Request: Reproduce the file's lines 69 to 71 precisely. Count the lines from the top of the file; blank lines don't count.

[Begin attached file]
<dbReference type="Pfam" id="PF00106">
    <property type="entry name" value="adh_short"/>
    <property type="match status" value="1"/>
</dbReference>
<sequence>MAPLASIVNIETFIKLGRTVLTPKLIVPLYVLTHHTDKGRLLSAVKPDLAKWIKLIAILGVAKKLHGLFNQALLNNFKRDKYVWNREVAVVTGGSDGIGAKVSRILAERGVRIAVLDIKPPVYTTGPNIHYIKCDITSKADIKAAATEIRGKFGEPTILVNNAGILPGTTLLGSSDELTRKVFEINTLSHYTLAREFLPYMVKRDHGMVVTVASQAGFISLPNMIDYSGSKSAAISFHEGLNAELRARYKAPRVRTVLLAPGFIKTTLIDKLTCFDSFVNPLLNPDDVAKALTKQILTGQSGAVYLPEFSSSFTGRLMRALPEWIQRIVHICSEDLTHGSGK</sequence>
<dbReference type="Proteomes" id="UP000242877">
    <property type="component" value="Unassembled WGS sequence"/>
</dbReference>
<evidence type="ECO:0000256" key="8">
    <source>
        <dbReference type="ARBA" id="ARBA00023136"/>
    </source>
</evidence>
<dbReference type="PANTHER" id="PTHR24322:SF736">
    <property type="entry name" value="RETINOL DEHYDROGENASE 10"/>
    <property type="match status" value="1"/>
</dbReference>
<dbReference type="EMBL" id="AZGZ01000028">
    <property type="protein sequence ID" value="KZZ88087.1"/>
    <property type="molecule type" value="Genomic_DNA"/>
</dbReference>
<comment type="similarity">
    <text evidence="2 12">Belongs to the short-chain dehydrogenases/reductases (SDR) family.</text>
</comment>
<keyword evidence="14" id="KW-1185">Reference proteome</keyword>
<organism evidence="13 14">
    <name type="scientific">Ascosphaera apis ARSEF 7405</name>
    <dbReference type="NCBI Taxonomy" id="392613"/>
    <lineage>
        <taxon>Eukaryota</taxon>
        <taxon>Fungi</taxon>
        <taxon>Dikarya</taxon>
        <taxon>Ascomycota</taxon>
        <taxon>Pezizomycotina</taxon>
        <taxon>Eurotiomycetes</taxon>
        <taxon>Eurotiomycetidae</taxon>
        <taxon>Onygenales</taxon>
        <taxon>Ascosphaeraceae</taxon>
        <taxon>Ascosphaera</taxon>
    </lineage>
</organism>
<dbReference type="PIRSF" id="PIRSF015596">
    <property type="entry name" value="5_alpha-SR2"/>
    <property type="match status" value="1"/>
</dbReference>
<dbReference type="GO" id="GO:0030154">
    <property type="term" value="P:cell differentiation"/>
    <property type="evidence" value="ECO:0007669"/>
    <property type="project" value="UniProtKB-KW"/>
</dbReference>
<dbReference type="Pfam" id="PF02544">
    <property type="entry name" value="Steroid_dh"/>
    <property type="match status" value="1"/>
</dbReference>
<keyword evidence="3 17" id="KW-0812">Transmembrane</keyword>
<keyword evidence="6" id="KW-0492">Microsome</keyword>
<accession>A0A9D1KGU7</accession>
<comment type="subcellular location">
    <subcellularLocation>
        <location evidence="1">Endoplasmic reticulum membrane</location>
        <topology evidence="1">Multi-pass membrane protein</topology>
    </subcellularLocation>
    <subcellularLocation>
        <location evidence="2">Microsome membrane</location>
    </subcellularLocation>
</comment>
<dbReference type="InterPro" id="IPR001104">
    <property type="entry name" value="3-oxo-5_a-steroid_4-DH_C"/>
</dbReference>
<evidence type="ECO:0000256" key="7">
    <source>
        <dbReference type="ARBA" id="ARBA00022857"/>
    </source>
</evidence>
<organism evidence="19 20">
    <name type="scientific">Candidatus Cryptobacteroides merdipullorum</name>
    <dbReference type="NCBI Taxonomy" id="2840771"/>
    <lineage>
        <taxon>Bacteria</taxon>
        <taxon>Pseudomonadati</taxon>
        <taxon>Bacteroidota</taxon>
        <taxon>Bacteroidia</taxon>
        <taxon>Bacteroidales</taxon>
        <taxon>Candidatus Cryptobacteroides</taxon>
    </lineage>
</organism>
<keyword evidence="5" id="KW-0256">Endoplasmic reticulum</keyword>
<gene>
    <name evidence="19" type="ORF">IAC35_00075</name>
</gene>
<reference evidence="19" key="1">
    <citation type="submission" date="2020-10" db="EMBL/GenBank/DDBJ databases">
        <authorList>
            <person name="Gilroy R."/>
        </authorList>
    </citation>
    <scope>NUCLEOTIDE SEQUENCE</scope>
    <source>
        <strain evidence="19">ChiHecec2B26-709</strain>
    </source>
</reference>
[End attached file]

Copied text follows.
</dbReference>
<evidence type="ECO:0000256" key="7">
    <source>